The limited-edition drop, which coincides with the 50th anniversary of Hip Hop, includes a classic black ‘zip work jacket’, emblazoned with the phrases ‘Stay True’ and ‘Craft With Pride’, as well as an array of accessories, and a bespoke ceramic whisky decanter.

When asked about the partnership, RZA said: “Fashion is one of the greatest ways to show self-expression; we use clothes to express everything, from our style to other interests such as sports and music, and even our communities and neighbourhoods. The whole collection came out great, but having Ballantine’s ‘Stay True’ motto on the jacket is my favourite detail – it encapsulates our shared belief of doing things your own way.”

2. Maker’s Mark x Phoebe English

Maker’s Mark has collaborated with fashion designer Phoebe English to unveil the (Re)Made to Party capsule collection, crafted entirely from upcycled clothing and deadstock.

The collection will be exclusively available this week at The (Re)Made to Party Boutique and Bar, a hub designed to accommodate sustainable fashion patrons and cocktail enthusiasts alike.

Opening 16 – 18 November 2023, 149 Shoreditch High St, London E1 6JQ, The (Re)made to Party Boutique will offer complimentary on-site tailors, and bespoke Maker’s Mark cocktails at the bar.

3. Glenfiddich x Priya Ahluwalia

In September, Speyside single malt Scotch whisky distillery Glenfiddich teamed up with British designer Priya Ahluwalia on a fashion collaboration for bartenders, taking inspiration from her Indian-Nigerian roots.

Following London Fashion Week Spring Summer 2024, the Speyside distillery is honouring UK bartenders with the new clothing venture, and has created just 150 bomber jackets, designed for bartenders up and down the country.

4. Jameson x Percival

Why are fashion collabs the new big trend for whisky makers?
Image credit: Instagram user percival_menswear

Pernod Ricard-owned Irish whiskey brand Jameson has collaborated with London-based menswear brand Percival on a collection of shirts inspired by football kits from the 1990s.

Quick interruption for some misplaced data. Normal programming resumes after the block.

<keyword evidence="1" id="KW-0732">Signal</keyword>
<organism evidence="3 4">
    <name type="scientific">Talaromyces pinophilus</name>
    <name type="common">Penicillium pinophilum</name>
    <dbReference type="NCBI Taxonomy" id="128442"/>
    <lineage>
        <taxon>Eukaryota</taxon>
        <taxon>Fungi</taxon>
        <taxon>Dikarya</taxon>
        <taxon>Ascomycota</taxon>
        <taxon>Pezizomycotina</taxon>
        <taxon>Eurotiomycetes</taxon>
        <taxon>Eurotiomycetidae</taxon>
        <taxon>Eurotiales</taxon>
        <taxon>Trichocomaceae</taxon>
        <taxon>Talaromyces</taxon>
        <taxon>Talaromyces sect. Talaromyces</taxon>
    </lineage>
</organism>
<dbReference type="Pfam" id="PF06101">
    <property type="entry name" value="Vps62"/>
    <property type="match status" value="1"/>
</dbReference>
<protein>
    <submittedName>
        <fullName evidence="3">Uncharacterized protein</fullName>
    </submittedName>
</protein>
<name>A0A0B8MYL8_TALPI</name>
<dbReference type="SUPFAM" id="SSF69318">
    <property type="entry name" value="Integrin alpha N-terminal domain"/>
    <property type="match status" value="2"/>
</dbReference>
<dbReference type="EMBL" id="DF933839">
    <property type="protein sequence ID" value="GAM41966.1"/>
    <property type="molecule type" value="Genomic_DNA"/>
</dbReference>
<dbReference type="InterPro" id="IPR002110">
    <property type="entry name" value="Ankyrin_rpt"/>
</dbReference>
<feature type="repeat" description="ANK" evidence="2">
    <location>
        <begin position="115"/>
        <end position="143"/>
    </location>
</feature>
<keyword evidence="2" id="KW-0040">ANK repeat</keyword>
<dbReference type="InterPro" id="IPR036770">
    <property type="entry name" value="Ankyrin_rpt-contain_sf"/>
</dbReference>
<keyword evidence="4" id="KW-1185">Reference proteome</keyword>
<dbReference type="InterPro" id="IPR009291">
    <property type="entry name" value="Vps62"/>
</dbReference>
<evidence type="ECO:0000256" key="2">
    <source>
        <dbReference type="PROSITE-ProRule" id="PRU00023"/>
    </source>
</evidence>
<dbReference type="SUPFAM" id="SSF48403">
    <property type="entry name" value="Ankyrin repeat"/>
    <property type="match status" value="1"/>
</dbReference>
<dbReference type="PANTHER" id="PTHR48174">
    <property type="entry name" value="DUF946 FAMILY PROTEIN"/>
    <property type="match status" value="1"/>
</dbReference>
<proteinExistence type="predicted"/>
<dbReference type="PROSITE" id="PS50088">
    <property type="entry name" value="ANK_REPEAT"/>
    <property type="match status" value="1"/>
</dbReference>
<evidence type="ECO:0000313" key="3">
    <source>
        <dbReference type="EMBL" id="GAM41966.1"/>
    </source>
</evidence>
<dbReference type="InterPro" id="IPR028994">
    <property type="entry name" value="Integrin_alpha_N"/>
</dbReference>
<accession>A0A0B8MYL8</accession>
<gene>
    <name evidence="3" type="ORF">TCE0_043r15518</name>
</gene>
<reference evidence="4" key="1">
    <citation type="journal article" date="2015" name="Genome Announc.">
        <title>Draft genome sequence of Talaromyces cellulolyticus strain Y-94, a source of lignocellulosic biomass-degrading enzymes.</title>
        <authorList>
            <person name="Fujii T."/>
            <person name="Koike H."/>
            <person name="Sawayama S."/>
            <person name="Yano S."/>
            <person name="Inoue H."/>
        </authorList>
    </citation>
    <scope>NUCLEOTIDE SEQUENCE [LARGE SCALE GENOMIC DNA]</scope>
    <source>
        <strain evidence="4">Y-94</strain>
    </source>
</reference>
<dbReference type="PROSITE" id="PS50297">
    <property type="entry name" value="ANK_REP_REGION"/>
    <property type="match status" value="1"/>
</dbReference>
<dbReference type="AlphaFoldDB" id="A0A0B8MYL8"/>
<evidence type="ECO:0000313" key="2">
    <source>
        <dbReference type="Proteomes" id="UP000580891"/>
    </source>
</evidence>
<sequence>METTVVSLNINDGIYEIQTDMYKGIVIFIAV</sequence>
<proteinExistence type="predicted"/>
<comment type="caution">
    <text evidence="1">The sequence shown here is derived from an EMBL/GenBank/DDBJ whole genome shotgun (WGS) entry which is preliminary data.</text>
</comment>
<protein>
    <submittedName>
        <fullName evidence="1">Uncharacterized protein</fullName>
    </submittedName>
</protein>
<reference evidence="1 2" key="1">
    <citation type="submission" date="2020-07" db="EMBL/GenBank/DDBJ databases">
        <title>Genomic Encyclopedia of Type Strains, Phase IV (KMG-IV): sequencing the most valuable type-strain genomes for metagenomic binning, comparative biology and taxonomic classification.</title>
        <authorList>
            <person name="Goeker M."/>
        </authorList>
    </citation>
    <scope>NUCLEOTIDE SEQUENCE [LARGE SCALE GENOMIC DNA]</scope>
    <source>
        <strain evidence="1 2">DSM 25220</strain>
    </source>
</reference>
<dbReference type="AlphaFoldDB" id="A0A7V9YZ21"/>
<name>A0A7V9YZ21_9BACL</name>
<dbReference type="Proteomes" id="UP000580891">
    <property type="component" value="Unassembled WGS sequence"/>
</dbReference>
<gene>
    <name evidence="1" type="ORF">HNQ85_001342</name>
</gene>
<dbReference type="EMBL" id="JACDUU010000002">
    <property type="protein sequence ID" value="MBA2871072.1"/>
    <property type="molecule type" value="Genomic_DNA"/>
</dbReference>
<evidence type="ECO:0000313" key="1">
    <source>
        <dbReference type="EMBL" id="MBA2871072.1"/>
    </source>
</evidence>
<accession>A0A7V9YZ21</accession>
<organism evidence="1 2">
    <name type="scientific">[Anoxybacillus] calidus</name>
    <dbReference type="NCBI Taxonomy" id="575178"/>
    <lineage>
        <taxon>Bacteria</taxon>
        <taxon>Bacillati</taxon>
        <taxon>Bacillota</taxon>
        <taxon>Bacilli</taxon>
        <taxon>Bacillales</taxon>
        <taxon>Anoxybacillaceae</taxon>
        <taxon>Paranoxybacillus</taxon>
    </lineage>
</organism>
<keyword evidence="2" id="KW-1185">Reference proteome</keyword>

The limited-edition jerseys retailed for £59 and sport a retro pattern – they come in green, pink and black. In addition to having the word ‘Jameson’ emblazoned across the front, they also feature a badge listing both Jameson and Percival.

Percival claims that the series of shirts “celebrates a day in the life of your average British match-goer”. They were designed at Percival’s London studio, made by football kit manufacturer Icarus, and then embroidered and embellished in London.

5. Waterford Distillery x Lestrange

Why are fashion collabs the new big trend for whisky makers?

Organic whisky producer Waterford Distillery has announced a new fashion collaboration with London-based menswear brand Lestrange, launching an overshirt and trousers designed with nods to the whisky-making process.

The limited collection includes a Lestrange 24 Overshirt (£149) and Lestrange Heavyweight 24 Trouser (£149) made from fully-traceable, regenerative cotton.

The two garments will be on sale to customers online and at the Lestrange flagship Coal Drops Yard store in London, and will include a 100ml sample of Waterford’s Organic: Gaia 1.1 from its Arcadian Farm Origin series.